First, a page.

DOWN HOME: A little praise for long road trips

down home

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If you’re part of a family that shovels the kids into the ol’ vehicle and takes out on a long car trip at Christmas, I’ve got one word to say to you: Lucky.

No, really. You’re blessed. What a tremendous opportunity.

You’re thinking: “This guy’s just plain nuts. He says we’re fortunate to pile the kids into the car and hit the road for hours and hours, maybe days. They must be spikin’ the eggnog over at the Baptist Standard office. Does he know what it’s like to spend eons confined in a sheet-metal echo chamber with a spouse and a herd of progeny?”

Well, yes, I do.

And I’m sorta jealous.

To be candid, I’m not the least bit interested in grabbing the wheel of your family sedan, sitting beside your spouse, with your children in the backseat and rolling the wheels around for 873 miles one-way to visit your family.

But I do miss the days when Joanna and I mailed Christmas presents on ahead, strapped Lindsay and Molly in our Honda Civic and traveled over the rivers, through the woods and across the plains to grandmothers’ and grandfathers’ houses. I miss it more than Santa misses his longjohns. More than Dasher and Dancer miss Rudolph on a foggy Christmas Eve.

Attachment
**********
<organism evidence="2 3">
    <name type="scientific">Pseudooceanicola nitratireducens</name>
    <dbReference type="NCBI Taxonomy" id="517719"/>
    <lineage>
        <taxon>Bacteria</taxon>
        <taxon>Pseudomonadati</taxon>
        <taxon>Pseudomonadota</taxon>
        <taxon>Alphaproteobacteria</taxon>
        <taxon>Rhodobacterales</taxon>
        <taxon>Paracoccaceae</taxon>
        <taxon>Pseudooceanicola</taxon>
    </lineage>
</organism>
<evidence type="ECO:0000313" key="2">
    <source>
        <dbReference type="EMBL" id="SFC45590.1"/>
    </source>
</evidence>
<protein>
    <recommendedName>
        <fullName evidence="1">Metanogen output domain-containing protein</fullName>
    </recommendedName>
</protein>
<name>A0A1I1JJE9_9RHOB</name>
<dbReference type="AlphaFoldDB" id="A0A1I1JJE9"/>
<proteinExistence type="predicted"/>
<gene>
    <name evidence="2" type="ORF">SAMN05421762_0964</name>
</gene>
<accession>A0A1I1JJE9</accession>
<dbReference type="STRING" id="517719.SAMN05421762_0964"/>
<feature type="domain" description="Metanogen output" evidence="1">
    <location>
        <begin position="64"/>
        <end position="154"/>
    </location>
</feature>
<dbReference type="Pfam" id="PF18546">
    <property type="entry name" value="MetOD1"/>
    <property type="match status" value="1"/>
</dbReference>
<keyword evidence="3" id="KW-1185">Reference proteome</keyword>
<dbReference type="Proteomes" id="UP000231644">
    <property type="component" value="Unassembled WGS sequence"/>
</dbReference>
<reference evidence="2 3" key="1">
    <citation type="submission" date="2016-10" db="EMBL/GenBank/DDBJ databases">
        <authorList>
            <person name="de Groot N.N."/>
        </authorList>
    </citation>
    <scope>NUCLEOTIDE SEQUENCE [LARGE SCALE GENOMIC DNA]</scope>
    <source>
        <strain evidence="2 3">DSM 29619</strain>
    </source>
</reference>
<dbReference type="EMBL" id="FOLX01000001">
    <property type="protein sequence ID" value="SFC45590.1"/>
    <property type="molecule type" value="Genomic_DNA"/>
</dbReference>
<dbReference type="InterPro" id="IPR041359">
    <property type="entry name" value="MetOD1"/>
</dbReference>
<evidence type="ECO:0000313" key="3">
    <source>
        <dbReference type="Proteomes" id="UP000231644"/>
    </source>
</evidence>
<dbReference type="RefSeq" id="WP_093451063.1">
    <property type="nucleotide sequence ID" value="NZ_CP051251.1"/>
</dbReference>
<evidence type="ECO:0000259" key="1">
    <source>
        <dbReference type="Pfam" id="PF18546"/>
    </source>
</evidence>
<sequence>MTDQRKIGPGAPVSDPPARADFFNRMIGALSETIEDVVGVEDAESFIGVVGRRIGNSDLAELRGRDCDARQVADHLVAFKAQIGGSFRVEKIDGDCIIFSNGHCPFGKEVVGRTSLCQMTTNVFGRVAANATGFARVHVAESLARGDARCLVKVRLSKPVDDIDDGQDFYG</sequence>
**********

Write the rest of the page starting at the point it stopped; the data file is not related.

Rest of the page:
(By the way, did you ever stop to think that if GPS systems had been invented decades earlier, Rudolph never would have needed to guide Santa’s sleigh?)

Back when our girls were little, we lived in Tennessee and then Kentucky, and Christmas break meant a trip back to Texas and Oklahoma to visit family.

We didn’t have a minivan, so we made do with a compact car. More significantly, portable video players weren’t available, so we made do with singalongs and word games. We didn’t have a cell phone, so we made do with telling grandparents when we were leaving our home and then showing up when we got to theirs. We were on a tight budget, so we made do with fast food restaurants and tiny motel rooms.

The miles were long, and they seemed to multiply every time a little voice from the backseat asked, “How much longer?”

And yet those were some of the best times of my life.

A world made hectic by work and school and extra-curricular events and even church seemed to slow down and focus when we spent two days distracted by nothing—just the four of us in the same car. We laughed and sang and told stories. We all learned more about each other. Even though we complained about the distance, those were precious times.

Come to think of it, Mary and Joseph took a long road trip, too.

Their trip—and ours—were blessed journeys, marked by grace.

 


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